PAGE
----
Ji Seong-ho, who escaped North Korea even after being hit by a train and losing an arm and a leg, triumphantly wielded his crutches from the audience of Tuesday’s State of the Union address as President Donald Trump sung his praises.
Had the speech taken place only a few months ago, however, Ji’s presence would have highlighted the inability of fellow North Koreans to come directly to the U.S. since Trump imposed a travel ban against the country, among others. (As a defector to South Korea, Ji now has citizenship in the latter country.)
“Today he has a new leg, but Seong-ho, I understand you still keep those crutches as a reminder of how far you have come. Your great sacrifice is an inspiration to us all,” Trump said in his speech. “Seong-ho’s story is a testament to the yearning of every human soul to live in freedom.”
Trump’s third attempt at a travel ban, signed in September, prevented nationals from eight countries, including North Korea, from entering the U.S. in what the administration justified as an attempt to enhance information-sharing among countries and enforce stricter vetting. An announcement about intensified background checks on refugees from 11 countries, put in place in October, also reportedly included North Korea.
According to the presidential memo, the rogue regime “does not cooperate with the United States Government in any respect and fails to satisfy all information-sharing requirements.”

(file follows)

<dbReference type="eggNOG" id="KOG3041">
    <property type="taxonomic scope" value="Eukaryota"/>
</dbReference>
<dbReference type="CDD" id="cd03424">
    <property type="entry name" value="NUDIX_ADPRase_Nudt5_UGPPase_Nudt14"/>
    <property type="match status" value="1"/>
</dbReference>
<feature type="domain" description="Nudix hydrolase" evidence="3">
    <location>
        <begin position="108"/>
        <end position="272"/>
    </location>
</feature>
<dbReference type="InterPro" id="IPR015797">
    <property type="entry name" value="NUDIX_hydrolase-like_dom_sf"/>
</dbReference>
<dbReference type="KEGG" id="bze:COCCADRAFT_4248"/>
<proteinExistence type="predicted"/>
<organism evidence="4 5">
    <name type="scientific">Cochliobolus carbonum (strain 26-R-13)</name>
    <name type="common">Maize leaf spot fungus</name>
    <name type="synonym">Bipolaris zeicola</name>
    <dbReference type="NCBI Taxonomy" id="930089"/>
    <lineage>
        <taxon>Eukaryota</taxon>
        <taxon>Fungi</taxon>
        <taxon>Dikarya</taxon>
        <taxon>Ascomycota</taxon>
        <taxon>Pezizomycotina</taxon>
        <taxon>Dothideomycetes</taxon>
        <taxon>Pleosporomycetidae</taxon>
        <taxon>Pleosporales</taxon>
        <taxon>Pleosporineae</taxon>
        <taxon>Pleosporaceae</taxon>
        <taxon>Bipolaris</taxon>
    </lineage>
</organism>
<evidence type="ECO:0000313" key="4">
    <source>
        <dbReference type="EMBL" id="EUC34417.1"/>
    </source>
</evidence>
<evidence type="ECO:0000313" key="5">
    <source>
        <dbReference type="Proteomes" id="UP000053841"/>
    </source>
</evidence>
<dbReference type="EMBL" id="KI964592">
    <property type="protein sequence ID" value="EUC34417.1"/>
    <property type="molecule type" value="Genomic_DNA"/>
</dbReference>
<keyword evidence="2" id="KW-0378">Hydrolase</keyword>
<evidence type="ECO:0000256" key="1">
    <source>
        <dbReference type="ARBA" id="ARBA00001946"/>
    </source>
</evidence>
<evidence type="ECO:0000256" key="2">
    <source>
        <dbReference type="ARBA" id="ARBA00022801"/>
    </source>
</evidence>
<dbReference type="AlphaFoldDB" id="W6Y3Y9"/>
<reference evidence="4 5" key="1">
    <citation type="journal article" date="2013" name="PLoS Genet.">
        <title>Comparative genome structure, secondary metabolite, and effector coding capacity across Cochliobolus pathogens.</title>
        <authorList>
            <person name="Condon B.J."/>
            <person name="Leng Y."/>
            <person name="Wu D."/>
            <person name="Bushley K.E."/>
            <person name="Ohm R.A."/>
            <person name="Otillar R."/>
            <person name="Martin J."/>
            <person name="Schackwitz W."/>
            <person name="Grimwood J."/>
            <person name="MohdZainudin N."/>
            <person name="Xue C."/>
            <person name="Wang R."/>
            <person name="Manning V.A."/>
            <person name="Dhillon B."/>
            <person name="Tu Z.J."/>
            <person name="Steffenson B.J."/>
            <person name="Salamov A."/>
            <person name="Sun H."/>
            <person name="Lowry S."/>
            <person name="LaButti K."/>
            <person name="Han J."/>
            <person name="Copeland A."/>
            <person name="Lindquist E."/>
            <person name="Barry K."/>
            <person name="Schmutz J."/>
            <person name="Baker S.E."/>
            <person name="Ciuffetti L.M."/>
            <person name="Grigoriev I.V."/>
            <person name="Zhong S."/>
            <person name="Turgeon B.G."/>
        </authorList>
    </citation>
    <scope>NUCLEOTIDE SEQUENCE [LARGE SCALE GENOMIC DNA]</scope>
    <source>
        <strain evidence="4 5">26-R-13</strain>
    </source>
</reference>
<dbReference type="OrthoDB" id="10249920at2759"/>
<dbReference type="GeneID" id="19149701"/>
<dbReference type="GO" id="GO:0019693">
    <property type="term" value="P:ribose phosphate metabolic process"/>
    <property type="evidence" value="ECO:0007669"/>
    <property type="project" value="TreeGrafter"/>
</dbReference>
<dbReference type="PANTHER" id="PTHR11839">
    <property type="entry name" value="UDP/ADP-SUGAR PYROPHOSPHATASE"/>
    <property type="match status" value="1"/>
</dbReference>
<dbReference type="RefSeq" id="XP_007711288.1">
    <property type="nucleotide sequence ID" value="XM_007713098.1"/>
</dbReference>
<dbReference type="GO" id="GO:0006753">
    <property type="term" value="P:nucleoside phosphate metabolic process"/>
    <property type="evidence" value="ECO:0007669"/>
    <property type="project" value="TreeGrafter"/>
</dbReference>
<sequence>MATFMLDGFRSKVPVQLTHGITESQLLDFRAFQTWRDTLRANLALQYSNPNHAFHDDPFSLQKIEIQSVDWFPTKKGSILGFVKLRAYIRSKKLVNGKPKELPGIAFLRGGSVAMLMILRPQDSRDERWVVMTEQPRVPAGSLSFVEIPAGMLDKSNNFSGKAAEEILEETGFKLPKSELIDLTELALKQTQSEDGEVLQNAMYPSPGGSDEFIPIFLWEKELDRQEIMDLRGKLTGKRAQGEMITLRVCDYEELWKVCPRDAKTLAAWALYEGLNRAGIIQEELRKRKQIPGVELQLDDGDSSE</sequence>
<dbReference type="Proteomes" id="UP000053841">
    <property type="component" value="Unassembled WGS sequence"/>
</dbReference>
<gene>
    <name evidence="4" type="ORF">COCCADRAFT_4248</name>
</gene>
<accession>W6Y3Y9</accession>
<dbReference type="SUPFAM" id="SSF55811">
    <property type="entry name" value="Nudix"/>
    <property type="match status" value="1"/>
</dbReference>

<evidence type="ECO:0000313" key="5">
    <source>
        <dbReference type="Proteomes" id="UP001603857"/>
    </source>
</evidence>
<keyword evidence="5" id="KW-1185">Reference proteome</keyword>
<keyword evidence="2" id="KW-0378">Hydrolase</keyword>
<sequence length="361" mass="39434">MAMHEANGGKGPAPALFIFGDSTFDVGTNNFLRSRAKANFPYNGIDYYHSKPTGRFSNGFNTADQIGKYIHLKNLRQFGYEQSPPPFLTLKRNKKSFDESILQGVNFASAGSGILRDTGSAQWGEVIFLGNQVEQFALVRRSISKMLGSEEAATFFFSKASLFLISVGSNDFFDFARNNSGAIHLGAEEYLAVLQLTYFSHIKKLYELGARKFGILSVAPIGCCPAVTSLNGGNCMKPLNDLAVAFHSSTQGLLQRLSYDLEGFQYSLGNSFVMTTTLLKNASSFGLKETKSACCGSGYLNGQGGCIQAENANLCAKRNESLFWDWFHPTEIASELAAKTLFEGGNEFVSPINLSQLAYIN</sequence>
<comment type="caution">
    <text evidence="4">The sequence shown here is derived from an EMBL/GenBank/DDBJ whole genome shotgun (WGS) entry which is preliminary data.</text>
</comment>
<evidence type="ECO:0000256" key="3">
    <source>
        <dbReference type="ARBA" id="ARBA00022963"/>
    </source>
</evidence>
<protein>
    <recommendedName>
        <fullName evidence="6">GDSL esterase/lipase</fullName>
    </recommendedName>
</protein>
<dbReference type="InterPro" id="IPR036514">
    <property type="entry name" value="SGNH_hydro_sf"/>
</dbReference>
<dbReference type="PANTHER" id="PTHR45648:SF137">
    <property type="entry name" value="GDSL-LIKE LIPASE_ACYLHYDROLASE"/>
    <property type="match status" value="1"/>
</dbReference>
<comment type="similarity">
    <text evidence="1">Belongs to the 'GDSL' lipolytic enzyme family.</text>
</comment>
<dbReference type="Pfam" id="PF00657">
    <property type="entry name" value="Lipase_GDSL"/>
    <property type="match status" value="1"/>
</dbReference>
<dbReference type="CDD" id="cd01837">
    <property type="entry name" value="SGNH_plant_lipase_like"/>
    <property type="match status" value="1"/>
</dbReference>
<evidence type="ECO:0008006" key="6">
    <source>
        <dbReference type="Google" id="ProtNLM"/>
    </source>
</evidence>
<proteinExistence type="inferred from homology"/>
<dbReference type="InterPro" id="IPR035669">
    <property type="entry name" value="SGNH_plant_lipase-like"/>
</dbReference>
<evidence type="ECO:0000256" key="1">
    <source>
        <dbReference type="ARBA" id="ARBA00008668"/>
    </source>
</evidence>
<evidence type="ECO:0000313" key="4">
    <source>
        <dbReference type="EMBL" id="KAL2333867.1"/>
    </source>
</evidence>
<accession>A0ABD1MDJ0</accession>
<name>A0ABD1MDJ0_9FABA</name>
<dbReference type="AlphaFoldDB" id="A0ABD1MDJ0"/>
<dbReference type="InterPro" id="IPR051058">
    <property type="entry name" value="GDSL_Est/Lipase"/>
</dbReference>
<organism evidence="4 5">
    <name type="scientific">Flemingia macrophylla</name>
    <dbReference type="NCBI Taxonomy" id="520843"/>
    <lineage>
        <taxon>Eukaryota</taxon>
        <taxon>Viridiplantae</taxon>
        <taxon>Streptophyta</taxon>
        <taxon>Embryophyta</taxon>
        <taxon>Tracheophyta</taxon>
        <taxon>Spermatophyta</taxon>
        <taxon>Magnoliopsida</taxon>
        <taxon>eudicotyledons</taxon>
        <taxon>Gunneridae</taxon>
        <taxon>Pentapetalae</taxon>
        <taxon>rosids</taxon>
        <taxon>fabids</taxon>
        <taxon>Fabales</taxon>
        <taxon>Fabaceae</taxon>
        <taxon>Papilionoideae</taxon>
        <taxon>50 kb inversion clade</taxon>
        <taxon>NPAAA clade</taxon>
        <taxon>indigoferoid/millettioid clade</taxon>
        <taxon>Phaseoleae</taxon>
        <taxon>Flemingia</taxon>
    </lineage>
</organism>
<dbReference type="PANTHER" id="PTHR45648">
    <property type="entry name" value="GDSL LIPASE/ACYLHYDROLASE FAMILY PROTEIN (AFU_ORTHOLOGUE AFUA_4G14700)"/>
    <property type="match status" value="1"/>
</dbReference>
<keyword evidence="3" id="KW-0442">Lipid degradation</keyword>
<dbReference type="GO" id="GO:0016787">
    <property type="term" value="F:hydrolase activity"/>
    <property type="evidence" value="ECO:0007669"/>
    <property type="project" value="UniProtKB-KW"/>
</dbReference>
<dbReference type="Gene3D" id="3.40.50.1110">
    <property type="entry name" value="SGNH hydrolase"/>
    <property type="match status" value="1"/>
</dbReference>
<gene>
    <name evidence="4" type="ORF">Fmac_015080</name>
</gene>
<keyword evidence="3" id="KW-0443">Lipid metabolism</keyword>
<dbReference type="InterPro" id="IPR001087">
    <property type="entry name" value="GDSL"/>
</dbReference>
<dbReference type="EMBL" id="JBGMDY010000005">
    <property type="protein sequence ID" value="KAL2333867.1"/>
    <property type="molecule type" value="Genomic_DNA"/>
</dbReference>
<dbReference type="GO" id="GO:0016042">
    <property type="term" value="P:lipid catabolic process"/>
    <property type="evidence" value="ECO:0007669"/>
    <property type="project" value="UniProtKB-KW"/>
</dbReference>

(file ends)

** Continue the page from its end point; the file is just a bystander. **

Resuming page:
North Korea was somewhat of an outlier on the travel ban list, which, aside from Venezuela included only Muslim-majority countries. The most plausible explanation for North Korea’s inclusion is the nuclear threat it poses to the U.S. Trump has escalated that threat, repeatedly warning of North Korea’s destruction and demanding China’s assistance in discrediting the regime.
Trump toned down his own bellicose rhetoric Tuesday night, describing his strategy as “waging a campaign of maximum pressure” to prevent North Korean leader Kim Jong Un from acquiring nuclear capabilities. What he conveniently left out was the option of a pre-emptive nuclear strike that his administration has reportedly been considering.
Federal judges in two states temporarily halted the travel ban in October. The Supreme Court is expected to take up the case this year. Meanwhile, refugee admissions resumed Monday, albeit with enhanced security measures still directed at 11 countries.
CORRECTION: A previous version of this story indicated one version of Trump’s travel ban would have banned Ji from entering the U.S. While the ban is on North Korean nationals, Ji now has South Korean citizenship.